The CHRO presents the 2015 Leaders and Legends Awards

The CHRO is proud to announce the 2015 Leaders and Legends Awards. The public will have the opportunity to nominate members of the Connecticut community for six awards celebrating diversity and inclusion!

The awards categories are as follows:

  • The Alvin W. Penn Award for Excellence in Leadership

Alvin Penn was an African American state senator from Bridgeport, who fought tirelessly for the city, the urban poor and for African Americans across the state.  He is best known for legislation that mandates the collection of traffic stop data in an effort to deter racial profiling in the state.  Nominees for this award must be municipal, state, or federal officials who exhibit the leadership qualities of Alvin Penn.

  • The Paul Newman Award for Using Media as a Platform for Social Change (Permission being sought)

Paul Newman lived in Westport, Connecticut, and was an American actor, film director, entrepreneur, professional race car driver, auto racing team owner, environmentalist, social activist and philanthropist.  Nominees for this award must be entertainers/artists that use art or their instrument to bring about positive social change.

  • The Constance Baker Motley Award for Excellence in Business or Law

Constance Baker Motley was an African American civil rights activist, lawyer, judge, and state senator.  She was the first female African American federal judge.  Nominees for this award must be business men or women or attorneys who are distinguished in their field for promoting equality and fairness.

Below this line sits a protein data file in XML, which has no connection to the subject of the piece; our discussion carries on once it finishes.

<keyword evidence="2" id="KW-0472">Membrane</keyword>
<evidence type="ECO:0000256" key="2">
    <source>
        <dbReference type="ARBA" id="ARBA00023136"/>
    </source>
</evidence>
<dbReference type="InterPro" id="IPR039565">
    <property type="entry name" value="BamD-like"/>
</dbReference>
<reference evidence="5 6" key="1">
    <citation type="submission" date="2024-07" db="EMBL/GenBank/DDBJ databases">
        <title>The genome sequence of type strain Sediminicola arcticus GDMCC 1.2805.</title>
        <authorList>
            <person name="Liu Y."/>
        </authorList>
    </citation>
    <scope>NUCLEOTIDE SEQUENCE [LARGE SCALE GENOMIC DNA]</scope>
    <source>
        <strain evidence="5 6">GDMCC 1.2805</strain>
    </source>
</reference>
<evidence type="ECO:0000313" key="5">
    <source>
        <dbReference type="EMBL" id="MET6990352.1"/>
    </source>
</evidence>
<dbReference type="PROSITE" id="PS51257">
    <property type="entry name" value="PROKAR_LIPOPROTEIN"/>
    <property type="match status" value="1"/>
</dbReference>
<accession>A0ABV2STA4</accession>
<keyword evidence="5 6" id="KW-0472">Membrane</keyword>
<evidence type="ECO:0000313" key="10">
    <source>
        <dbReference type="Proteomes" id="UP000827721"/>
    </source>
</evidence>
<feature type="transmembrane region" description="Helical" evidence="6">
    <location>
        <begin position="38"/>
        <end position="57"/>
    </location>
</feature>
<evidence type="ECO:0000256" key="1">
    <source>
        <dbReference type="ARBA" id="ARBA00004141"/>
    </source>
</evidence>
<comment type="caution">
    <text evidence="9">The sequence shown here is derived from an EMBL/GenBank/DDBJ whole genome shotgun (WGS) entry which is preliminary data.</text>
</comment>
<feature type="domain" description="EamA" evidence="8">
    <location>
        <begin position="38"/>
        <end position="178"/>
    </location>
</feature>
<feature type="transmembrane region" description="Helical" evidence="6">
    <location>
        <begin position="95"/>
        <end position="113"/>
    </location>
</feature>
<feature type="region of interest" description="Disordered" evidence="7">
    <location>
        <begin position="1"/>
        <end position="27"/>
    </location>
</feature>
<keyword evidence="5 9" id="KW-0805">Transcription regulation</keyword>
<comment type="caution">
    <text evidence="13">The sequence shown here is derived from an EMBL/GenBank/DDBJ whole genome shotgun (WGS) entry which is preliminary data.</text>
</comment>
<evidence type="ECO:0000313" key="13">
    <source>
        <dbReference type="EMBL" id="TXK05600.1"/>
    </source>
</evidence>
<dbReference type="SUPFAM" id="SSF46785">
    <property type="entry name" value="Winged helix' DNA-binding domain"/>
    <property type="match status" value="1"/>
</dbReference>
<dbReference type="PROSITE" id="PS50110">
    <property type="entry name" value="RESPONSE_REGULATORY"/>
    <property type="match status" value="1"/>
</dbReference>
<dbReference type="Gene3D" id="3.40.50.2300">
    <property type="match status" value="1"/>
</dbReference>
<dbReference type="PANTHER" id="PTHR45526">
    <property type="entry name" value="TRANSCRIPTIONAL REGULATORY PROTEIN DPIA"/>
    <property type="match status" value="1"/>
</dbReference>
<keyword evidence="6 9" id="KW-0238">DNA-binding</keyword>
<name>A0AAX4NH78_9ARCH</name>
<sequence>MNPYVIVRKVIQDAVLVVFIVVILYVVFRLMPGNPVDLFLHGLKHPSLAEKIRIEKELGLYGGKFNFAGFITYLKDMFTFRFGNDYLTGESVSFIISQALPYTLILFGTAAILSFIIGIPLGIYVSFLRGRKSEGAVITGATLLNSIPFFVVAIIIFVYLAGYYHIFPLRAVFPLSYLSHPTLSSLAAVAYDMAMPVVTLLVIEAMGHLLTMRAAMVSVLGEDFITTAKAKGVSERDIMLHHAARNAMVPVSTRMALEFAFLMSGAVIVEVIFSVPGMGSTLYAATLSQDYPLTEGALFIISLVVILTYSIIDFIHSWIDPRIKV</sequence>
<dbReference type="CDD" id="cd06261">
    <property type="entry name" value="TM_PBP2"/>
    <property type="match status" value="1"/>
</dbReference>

• The Maria Colon Sanchez Award for Community Activism

Maria Colon Sanchez was an activist and politician who, in 1988, became the first Hispanic woman elected to the Connecticut General Assembly. She founded the Puerto Rican Parade Committee in 1964 and also, co-founded La Casa de Puerto Rico, the Society of Legal Services, the Spanish-American Merchants Association, the Puerto Rican Businessmen Association, and the Community Renewal Team.  Nominees for this award must be dedicated to their communities and exhibit the spirit and grass roots organizational skills that promote diversity and inclusion.

  • The Edythe J. Gaines Award for Inclusive Education

Edith Gaines was the first African American and first woman to head the Hartford school system. Her career began in New York City.  She was the youngest principal in the history of the New York City School system and its first African American principal. In 1960 she became District Superintendent of Schools, Community School District 12 in the Bronx.  After her tenure as Superintendent, she became a Commissioner at the Department of Public Utility Control in CT. Nominees for this award must be educators who dedicated their careers to promoting equality, inclusion and fairness in education.

  • The Mario and Janet Vigezzi Award for Social Justice

Mario Vigezzi worked for the CHRO for twenty five years and was the chief of field operations.  He fought for equality and for the rights of brass workers.  He was a member of many organizations including the NAACP and AFSCME.  Janet Vigezzi  was employed as a stockbroker and in the urban planning field. She was a member and officer of the North End Community Club of Waterbury, the Waterbury NAACP, League of Women Voters, the American Civil Liberties Union, and the Ellis Island Foundation.  She was also the treasurer of the Northwest Connecticut Emergency Medical Services Council.  Both were advocates for social justice and equality.  Nominees for this award must advocate for employee rights and promote equality through their work.

To nominate someone you know, please download the Nomination Form here.

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